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Don’t fear the future, create it

Fear in retail

Few know what to do in the US retail market. The rise of eCommerce, consolidation and continued cost pressures are filling organizations with uncertainty. We’ve all seen how uncertainty creates fear in people and as a result clear thought is rare. Where the perception of power exists, aggression becomes common – unilateral demands, punitive action, and as a result positive, value-creating relationships are rare.

Reactive suppliers

Speaking with suppliers there are many reactions to this situation: what do we do? this is the new normal; it’ll settle down; carry on as we have done and hope it goes away. The biggest issue is that these are all reactions. Few if any are creating their future; some are playing the victim. Finally, after several years of this rapid change some are looking to take a little control of their situation and asking how to negotiate this new world.

What’s next?

No one knows. However, there are plenty of indications from other markets. I’ve spoken about the ‘Reverse Gulf Stream’ for years – the way retail trends have flowed from Europe to Canada and now the US. For those who think we’ve seen the worst of it, I’d disagree. Change will likely be the new normal, with continued fear as the trends above continue. Price pressures always accelerate when competition increases as retailers think this will solve everything (or at least keep them in the game). Some won’t survive which will see even more aggressive tactics. Partnerships will be even rarer.

Winners aren’t passive

It’s natural to resist change, or hope it passes you by. But this is passive. Winners aren’t passive, they take control and create their own future. As Lewis Carroll said “if you don’t know where you’re going any road will get you there”: perhaps you want to have more idea of your destination and the route you’ll take, so there are some decisions to be made.

The future industry winners will be those who build their future. Those who visualize it and make conscious decisions of how to reach it.

Customer strategy

If you have a Joint Business Plan (JBP) perhaps you feel comfortable. Ask yourself how often your retail ‘partner’ has fully committed to the plan, particularly when business is tough. (Perhaps a little cynically) you may have found your retail partners less than keen to compensate you for underachieving ‘joint’ growth targets…

A new approach is required. You must decide the future you want to create and how your company is going to change to achieve it. Decide on your destination, which road you want to travel there and own it. Before you can jointly plan your business with your customer you must build your own plan.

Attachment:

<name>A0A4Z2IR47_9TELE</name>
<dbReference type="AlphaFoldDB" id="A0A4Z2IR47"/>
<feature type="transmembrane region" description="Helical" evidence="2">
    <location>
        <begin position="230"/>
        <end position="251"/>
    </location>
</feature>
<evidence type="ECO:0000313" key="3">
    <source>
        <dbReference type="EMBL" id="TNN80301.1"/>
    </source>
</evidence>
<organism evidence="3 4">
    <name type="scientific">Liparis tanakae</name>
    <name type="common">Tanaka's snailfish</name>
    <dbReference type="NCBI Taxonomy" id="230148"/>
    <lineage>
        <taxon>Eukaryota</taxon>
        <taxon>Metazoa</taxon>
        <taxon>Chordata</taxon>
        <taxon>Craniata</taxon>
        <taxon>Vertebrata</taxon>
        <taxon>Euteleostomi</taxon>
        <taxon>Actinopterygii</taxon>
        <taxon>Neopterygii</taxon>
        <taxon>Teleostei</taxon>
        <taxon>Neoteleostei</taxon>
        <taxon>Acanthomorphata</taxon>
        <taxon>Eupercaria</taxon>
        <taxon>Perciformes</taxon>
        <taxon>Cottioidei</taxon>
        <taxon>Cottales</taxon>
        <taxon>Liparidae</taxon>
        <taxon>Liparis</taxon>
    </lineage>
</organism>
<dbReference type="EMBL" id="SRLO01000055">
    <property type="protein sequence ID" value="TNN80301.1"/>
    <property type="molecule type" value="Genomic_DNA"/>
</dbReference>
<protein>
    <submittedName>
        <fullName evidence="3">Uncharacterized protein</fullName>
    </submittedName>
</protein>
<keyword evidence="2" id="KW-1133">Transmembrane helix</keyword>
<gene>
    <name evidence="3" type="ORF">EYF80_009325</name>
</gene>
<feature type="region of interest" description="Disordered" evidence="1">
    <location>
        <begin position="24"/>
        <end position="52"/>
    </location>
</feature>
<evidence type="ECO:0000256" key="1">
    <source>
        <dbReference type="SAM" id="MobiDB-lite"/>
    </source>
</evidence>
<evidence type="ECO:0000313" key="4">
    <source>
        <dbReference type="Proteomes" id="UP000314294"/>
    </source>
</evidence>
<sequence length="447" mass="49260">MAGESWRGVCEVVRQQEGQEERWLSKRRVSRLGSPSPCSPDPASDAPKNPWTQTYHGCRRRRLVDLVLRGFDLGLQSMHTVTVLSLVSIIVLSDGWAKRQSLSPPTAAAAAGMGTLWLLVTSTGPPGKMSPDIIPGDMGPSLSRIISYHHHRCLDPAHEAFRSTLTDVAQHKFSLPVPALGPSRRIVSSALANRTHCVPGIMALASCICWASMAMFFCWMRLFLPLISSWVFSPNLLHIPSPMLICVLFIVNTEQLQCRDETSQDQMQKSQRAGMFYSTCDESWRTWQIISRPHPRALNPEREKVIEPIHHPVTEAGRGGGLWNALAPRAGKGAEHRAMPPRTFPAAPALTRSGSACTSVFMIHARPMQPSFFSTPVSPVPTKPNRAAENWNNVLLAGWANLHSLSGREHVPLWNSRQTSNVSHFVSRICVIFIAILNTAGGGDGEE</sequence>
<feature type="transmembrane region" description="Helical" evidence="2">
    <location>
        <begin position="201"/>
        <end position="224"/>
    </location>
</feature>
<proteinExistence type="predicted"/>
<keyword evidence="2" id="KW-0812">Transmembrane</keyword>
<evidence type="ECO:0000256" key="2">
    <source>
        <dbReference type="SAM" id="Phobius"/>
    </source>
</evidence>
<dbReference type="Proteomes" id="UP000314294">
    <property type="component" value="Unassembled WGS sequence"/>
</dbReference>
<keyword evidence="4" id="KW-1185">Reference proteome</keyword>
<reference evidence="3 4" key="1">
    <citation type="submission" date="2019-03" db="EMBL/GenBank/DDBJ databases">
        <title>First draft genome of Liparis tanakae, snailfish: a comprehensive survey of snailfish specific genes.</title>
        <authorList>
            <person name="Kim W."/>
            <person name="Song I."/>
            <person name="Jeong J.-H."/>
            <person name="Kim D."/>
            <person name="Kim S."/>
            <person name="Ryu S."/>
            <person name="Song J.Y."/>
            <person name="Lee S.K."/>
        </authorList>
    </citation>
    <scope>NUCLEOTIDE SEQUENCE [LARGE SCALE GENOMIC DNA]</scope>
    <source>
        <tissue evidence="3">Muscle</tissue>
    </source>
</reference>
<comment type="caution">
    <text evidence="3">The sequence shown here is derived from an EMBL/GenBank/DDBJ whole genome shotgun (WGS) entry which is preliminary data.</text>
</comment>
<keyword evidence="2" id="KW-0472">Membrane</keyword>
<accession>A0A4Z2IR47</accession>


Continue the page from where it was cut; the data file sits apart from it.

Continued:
As our definition of strategy is simply a plan to get you to a clearly defined vision, we call this a Customer Strategy. Although the word ‘strategy’ conjures up ideas of months of work and massive cost it shouldn’t be that way. We’ve been building customer strategies with some of our clients recently and our framework makes it a painless task that aligns the team behind a clear plan, reaping great rewards.

We work to three principles in our strategy work, and these apply in this situation:

  • Keep it simple. If you write a massive document it’s likely to sit in a drawer somewhere, so make your customer strategy focused.

  • Engage the team. We’re big believers that the account team usually knows the most about their customer. How you encourage them to share this, to shape a plan to succeed with the customer is the art.

  • Plan for change. The world changes daily, so your plan should at least allow for this. And ideally consider what is likely ahead of time so events don’t knock you out of your stride.


Sometimes it just takes someone from outside the team or organization to challenge them, to bring out what individuals have been thinking and to give them confidence they can win in tough times. We don’t usually directly solicit business in these articles, however, with the urgency required to avoid another tough year and another missed opportunity to plan the next year we would welcome a conversation. Perhaps we can even help your team get on the front foot for a change.

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